In conjunction with the makers of the documentary, I am planning a special public screening of Ka-Ching! Pokie Nation in parliament this month. We will have an expert panel to answer questions afterwards. I hope you are able to be involved.
One only needs to look at the wreckage meted out to families of pokie addicts and the community-at-large to agree that the comparison with hard drugs is not far off the mark. These include broken families, deprived children and, in extreme cases, suicide. And the community (usually via the government) must pick up the costs of providing for the victims as well as costs due to lost productivity, bankruptcy, fraud and the prosecution and incarceration of offenders.
Studies show that for every person with a gambling problem, another five to 10 people are affected, meaning about 27,000 Tasmanians are bearing the brunt. This number includes an estimated 2000 children.
Something has to be done. I hope that you can rise to champion their cause.
Pokie harms could be significantly averted with a few simple policy changes.
People have been talking for years about mandatory $1 bet limits and the huge difference they would make for problem gamblers.
New community alliances, national and local, are pushing for these kinds of reforms. Why can’t Tassie lead the way? Of course, there will be the expected opposition, but surely we have a moral obligation to help the most vulnerable.
The experience from Victoria in 2008 can offer us hope. The Victorian government of the day dropped bet limits significantly in a very short period and with minimal contention.
Mr Gutwein, I pray that you will have the courage and wisdom necessary to see the opportunity before you.
I ask that you seize the day and ensure a brighter future for the many desperate Tasmanians affected by pokie addiction.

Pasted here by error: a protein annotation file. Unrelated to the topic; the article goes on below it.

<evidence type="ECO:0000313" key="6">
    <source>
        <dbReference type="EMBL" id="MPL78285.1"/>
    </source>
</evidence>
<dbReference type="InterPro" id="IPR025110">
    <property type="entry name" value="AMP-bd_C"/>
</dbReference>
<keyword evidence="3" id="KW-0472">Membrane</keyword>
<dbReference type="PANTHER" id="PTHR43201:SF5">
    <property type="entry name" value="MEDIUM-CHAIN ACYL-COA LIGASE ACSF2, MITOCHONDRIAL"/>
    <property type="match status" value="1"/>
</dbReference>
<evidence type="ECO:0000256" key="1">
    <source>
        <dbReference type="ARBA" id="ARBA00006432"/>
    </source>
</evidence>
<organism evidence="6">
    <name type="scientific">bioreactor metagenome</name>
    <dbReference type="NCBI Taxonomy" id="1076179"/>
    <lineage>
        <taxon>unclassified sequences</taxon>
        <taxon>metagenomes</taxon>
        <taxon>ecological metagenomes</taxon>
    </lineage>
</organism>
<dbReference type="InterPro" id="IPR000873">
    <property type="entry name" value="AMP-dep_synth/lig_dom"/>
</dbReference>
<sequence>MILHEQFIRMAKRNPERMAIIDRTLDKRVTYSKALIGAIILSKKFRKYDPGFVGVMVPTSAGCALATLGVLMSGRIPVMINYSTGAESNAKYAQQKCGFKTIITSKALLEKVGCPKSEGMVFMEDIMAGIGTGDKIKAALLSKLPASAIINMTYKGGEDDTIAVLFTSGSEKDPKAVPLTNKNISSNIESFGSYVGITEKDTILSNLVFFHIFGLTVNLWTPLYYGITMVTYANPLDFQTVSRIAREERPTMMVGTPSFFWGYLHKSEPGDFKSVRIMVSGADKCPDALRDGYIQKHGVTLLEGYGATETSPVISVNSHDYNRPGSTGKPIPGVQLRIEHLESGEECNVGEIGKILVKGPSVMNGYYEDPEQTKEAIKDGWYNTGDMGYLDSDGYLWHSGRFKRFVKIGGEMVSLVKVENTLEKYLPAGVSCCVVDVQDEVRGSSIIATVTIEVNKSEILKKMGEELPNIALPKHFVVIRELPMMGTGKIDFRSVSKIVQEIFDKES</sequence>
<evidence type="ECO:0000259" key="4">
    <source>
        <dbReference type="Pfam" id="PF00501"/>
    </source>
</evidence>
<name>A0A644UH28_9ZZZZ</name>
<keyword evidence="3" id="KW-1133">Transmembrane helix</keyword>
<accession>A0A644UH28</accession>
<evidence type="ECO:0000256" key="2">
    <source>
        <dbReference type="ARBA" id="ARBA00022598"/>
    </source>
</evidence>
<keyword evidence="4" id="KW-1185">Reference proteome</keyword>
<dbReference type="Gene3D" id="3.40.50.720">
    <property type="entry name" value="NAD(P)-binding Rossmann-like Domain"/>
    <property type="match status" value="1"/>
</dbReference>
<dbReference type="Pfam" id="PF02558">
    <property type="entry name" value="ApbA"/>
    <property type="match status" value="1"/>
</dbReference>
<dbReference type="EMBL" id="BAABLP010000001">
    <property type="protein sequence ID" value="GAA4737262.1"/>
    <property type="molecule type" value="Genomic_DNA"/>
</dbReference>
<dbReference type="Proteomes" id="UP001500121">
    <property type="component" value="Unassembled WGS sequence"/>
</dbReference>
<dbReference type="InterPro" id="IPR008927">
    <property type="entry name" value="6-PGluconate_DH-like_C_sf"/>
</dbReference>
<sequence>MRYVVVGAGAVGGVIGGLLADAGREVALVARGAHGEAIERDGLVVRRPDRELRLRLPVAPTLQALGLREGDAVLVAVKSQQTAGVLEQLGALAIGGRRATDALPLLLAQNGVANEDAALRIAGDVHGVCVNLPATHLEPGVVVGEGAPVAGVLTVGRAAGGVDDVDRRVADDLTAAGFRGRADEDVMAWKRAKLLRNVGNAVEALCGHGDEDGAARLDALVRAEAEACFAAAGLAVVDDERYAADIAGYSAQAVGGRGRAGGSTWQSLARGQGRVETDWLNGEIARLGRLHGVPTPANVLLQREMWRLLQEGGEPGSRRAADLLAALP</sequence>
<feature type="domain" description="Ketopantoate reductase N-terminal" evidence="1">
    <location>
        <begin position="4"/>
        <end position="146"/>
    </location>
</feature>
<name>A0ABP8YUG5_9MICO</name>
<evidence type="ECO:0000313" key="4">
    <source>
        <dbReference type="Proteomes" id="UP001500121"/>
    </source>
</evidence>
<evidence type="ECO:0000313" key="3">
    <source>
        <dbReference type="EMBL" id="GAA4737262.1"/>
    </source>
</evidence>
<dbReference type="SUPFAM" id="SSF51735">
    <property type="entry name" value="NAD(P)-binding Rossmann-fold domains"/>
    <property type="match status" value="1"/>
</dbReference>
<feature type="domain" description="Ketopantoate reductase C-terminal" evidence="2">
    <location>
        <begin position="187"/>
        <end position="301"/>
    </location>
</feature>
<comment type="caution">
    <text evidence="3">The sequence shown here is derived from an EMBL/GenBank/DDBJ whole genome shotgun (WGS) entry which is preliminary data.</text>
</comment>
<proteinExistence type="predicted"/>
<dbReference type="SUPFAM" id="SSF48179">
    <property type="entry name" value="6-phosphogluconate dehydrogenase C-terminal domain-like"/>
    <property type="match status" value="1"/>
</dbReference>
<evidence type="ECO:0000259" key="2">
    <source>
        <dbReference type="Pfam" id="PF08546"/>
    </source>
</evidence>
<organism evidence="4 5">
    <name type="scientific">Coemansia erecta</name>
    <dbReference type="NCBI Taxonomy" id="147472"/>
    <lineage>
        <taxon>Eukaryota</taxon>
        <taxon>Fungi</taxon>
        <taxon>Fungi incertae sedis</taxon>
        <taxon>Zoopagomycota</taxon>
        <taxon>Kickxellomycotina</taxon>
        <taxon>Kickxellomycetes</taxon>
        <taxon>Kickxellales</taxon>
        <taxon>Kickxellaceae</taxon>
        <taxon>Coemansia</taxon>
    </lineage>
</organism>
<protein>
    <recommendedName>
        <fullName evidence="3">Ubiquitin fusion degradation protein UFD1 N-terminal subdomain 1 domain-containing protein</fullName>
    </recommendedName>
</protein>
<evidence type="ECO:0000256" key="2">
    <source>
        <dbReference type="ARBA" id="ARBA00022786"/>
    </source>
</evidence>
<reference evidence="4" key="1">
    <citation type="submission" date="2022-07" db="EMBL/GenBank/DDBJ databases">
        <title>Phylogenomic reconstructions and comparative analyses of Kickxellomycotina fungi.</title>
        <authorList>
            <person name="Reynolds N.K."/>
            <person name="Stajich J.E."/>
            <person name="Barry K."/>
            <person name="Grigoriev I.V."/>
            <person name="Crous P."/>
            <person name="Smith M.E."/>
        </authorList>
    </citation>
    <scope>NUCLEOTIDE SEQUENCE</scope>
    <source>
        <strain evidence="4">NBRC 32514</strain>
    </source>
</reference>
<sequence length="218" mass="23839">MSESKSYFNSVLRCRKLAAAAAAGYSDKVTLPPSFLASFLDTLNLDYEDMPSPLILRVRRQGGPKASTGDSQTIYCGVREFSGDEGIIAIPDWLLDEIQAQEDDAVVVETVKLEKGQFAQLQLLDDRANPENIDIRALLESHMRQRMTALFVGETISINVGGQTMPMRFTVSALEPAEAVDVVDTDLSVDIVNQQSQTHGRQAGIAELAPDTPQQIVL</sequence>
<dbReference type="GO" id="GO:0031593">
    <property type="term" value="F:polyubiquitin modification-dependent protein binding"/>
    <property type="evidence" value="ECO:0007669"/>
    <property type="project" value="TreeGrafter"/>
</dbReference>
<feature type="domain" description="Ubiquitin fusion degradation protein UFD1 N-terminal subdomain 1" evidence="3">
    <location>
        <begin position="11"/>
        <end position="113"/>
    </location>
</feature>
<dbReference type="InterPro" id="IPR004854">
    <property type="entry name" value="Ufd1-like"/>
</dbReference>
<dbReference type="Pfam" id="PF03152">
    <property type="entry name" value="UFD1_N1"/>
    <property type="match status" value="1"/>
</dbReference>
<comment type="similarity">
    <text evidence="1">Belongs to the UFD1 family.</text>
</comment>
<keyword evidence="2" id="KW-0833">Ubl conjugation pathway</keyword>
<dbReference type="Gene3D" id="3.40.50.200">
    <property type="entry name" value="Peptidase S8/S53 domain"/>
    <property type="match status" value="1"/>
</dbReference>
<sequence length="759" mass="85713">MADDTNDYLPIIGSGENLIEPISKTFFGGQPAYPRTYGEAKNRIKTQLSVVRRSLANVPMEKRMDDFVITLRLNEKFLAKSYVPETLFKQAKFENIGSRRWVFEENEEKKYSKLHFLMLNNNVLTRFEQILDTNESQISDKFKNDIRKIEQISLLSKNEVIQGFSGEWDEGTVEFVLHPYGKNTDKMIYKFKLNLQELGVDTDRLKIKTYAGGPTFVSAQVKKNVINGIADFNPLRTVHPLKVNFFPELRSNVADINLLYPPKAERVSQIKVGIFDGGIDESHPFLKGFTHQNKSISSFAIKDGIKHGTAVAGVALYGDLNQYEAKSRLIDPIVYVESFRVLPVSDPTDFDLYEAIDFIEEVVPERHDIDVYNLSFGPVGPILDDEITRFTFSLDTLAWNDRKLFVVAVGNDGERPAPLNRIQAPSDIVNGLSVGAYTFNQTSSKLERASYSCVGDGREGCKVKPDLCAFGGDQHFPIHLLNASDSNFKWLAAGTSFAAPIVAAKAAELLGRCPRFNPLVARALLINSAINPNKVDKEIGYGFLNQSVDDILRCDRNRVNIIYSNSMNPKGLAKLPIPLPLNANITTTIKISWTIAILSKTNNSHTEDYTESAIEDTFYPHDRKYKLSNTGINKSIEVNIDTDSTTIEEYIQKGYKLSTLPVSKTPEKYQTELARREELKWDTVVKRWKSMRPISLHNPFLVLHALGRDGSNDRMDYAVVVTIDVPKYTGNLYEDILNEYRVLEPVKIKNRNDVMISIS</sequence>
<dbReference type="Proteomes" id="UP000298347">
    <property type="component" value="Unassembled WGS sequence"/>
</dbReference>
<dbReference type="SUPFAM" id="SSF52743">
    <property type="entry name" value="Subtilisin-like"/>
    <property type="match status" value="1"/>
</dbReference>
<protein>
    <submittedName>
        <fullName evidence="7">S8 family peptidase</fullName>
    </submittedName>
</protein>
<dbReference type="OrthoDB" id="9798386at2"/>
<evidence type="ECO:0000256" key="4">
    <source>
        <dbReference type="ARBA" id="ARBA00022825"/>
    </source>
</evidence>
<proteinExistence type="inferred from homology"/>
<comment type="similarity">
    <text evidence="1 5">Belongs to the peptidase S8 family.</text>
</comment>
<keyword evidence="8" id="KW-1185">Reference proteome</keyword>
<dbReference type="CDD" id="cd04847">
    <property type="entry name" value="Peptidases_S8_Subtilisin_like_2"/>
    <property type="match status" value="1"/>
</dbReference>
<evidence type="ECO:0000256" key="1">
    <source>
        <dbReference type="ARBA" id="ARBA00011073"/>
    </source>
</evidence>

By ACL Tasmanian Director Mark Brown. Published in the Tasmanian Mercury 7 March 2016.
Over 500 turn out in support for marriage, Hobart
· August 11, 2015 10:00 AM
Thursday evening over 500 Christians gathered in Hobart to show their support for marriage. The event was organised by a group of local churches and Christian groups, including ACL.
Attendees were treated to some rousing worship and a smorgasbord of quality speakers – all of whom were chosen because of their valiant stand for marriage. The Archbishop of Hobart compered the evening shedding valuable insights on the unique importance of marriage to society “While we respect those who experience same-sex attraction and understand their desire for some form of human union, marriage by definition is between a man and a woman. This is how humanity has understood the nature of marriage for millennia.”
Senator Eric Abetz skillfully challenged the inevitability rhetoric of those who support same-sex marriage by pointing to, among other ‘givens’, including the apparent certainly surrounding the push for an Australian republic. Senator Abetz reminded the audience that redefining marriage will only be inevitable if we believe it to be and do nothing.
Newspaper columnist, blogger and author Mrs Claire van Ryn gave a very personal and honest message about how we should engage with the issue of same-sex marriage ‘to reflect Jesus by speaking our convictions in love’. Listeners were challenged that to not engage in the debate for marriage is to not love.
Queensland GP and President of the Australian Marriage Forum Dr David van Gend, gave a passionate speech and said all relationships matter, but not all relationships are marriage.“Only the primal bond of male and female is given by nature, honoured by culture and empowered to nurture new life. We must keep marriage between man and woman, so every child has their chance of a mum and dad. Same-sex couples are free to live as they choose, but they are not free to redefine marriage for all of us.”
A number of church leaders concluded the event with prayer for marriage and for our nation. As a result of the night the Church in Hobart (and beyond) was emboldened and unified in its resolve to stand firm for the timeless truth and vital importance of marriage for our society.
MR: Tasmanians reject Greens-Labor social agenda
· March 15, 2014 11:00 AM
For release: Saturday March 15, 2014
The Australian Christian Lobby has congratulated the Liberal Party on its resounding win in the Tasmanian election and looks forward to working constructively with the new government.
ACL Tasmanian Director Mark Brown said the enormous amount of time the State Parliament spent debating contentious social issues such as same-sex marriage (twice), abortion and euthanasia had proven unattractive to mainstream voters.